POLITICS OCTOBER 23, 2008
Mark Feest is doing all he can to get John McCain elected. Unfortunately, the McCain campaign hasn’t always made that easy. Feest is the chairman of the GOP committee in Churchill County, a rural region of some 26,000 people in northwestern Nevada. Feest complains that the campaign doesn’t seem to understand the nature of rural areas. “Early on, his campaign was sending materials to Las Vegas, hoping we would pick it up,” Feest laughs. “That’s an eight hour drive!”
Feest isn’t alone. As McCain’s plummeting numbers begin to adversely affect down-ticket races across the country, local GOP officials are becoming increasingly frustrated with a presidential campaign they see as a drain on their resources while providing little in the way of support. While the McCain campaign may have imported the take-no-prisoners ethic of the Bush campaign, it seems not to have adopted its ruthless efficiency. Interviews with local GOP chairmen in swing states across the county reveal a campaign unable to capitalize on the enthusiasm of its base, struggling to respond to Obama’s superior resources, and neglecting the basic logistics of outreach. The disconnect between local operatives and the campaign continues to grow as McCain is put on the defensive in an increasing number of states each week.
The most common complaint from local GOP officials is the McCain campaign’s inability to provide adequate campaign materials to local offices. “We’ve only got about 1,000 yard signs so far, and we could have used at least 3,000,” says J. Richard Hornstein, GOP Chairman in Ashtabula County, Ohio. “They’re not being supplied, there’s no literature, there’s very little of anything.” Some local organizations have resorted to printing their own makeshift signs out of desperation. “We’ve gotten nothing in almost a month,” says another GOP county chair in a swing state, who, like many local officials contacted for this article, asked not to be named discussing the campaign’s problems. “It’s been rather embarrassing and hectic.”
Party officials lament that disorganization from the presidential campaign reflects poorly on local efforts. “For a lot of voters, the only contact they have with the party is when they’re trying to get top-of-the-ticket literature,” says Chris Dean, GOP chairman in New Hanover, North Carolina. “We don’t want that to be a negative experience for them.” And when enthusiasm spiked after the Palin nomination, the McCain campaign provided insufficient resources to local offices to enlist these new supporters. “People are almost, I won’t say hysterical, but almost to the point of upset,” says Wayne York, chairman of the GOP organization in Auglaize County, Ohio.
Obama's aggressive ground-game in GOP states has forced the McCain campaign to spread its meager resources even further. "He was doing really well [here]," says a GOP chairman in a newly competitive state, "and, all of a sudden, it's an even race. Does that mean they're going to spend more money here? I don't think so--because there's no money left." The tightening map is only further straining local offices that would rather be worrying about their own races. "We're asked to supply volunteers for the [campaign] to make phone calls," the chairman adds. "But my problem with that is that I'm trying to run my own county organization ... and now I'm being asked for more volunteers, which I don't have." The result is a drain on local coffers: "We're spending our own money, which should be used for the local candidate.”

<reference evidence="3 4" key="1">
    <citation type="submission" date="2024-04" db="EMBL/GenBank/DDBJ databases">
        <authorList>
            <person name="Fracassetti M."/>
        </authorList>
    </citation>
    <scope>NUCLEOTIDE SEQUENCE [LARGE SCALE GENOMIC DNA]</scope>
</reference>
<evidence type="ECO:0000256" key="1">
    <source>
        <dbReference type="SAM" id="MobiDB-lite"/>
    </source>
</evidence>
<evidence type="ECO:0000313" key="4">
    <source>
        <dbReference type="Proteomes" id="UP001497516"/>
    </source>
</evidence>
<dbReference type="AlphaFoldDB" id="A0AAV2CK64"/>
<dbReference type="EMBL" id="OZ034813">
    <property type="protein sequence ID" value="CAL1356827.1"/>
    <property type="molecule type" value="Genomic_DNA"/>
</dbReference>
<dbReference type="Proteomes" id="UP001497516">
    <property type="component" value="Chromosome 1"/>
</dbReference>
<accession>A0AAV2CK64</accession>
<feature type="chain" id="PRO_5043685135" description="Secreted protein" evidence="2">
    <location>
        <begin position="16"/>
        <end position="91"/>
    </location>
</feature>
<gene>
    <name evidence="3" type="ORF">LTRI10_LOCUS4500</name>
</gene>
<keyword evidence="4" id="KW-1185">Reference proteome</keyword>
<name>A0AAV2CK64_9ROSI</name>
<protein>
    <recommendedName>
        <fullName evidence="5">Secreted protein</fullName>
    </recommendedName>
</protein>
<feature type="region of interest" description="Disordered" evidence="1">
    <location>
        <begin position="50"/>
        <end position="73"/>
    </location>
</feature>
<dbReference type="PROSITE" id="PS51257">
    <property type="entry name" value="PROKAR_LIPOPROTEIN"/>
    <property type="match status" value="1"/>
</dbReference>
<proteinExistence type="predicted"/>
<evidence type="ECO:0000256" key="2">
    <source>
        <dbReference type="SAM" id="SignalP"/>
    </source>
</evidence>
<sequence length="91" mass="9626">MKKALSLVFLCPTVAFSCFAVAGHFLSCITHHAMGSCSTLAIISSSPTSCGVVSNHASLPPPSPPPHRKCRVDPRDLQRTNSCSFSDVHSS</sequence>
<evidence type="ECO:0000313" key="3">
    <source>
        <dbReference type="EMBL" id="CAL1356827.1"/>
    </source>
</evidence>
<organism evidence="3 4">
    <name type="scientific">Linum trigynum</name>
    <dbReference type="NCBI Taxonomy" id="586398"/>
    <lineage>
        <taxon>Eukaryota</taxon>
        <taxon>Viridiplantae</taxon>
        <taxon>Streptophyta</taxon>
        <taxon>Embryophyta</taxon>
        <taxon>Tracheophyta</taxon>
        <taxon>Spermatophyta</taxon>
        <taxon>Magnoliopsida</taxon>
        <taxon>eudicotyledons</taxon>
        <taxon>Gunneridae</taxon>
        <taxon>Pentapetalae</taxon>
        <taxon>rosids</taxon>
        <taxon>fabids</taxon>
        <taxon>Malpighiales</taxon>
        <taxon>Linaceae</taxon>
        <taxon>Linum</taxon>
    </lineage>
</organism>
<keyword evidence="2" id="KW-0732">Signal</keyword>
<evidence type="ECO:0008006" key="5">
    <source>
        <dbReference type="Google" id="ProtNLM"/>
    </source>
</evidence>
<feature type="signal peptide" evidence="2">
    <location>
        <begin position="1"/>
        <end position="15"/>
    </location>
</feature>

Beyond material support, local chairmen complain most about the McCain campaign’s ineffective communication and coordination. “[In the national campaign] it doesn’t seem that the right hand knows what the left hand is doing,” says another chairman who requested anonymity. “When we go to plan an event, there might be two people from the McCain campaign replicating everything the other person is doing. You have one person who thinks they’re in charge, but the campaign has contacted a different individual. It has been somewhat bewildering.” As a result, coordinating events is often hurried and frantic. “People buy tickets through the campaign’s website, but they don’t send that information to us,” says another county’s political director.
County chairs cannot help but express their envy of Obama’s organizing efforts. One chairman states flatly that “without a doubt” Obama has far surpassed John Kerry’s effort in 2004. “They didn’t even have an office here last time around,” he says, speaking of a conservative region in which Obama has now matched McCain’s manpower. “If you had told me a year ago that Obama would have an office in Williamsburg, [Virginia] I would have told you [that] you had been drinking too much,'' Ralph Bresler, a Democratic county chair in Virginia, told Bloomberg this week. (McCain aide Mike DuHaime dismisses Obama’s registration efforts by claiming that the McCain effort has been more “surgical.”)
But the most striking comparison for GOP officials is between McCain and Bush. “Bush was better organized,” says Hornstein. “Supplies of materials were better, and there seemed to be more help and communication between local and national parties.” York, the GOP county chairman in Ohio, echoes the frustration of many local officials in saying that the McCain campaign has been forced to respond to events rather than pursue a coherent strategy. “With Bush, we had three-ring binders with the whole battle plan laid out in January,” York says. “With this campaign, there’s no three-ring binder.”
Eric Zimmermann is an editorial web intern at The New Republic.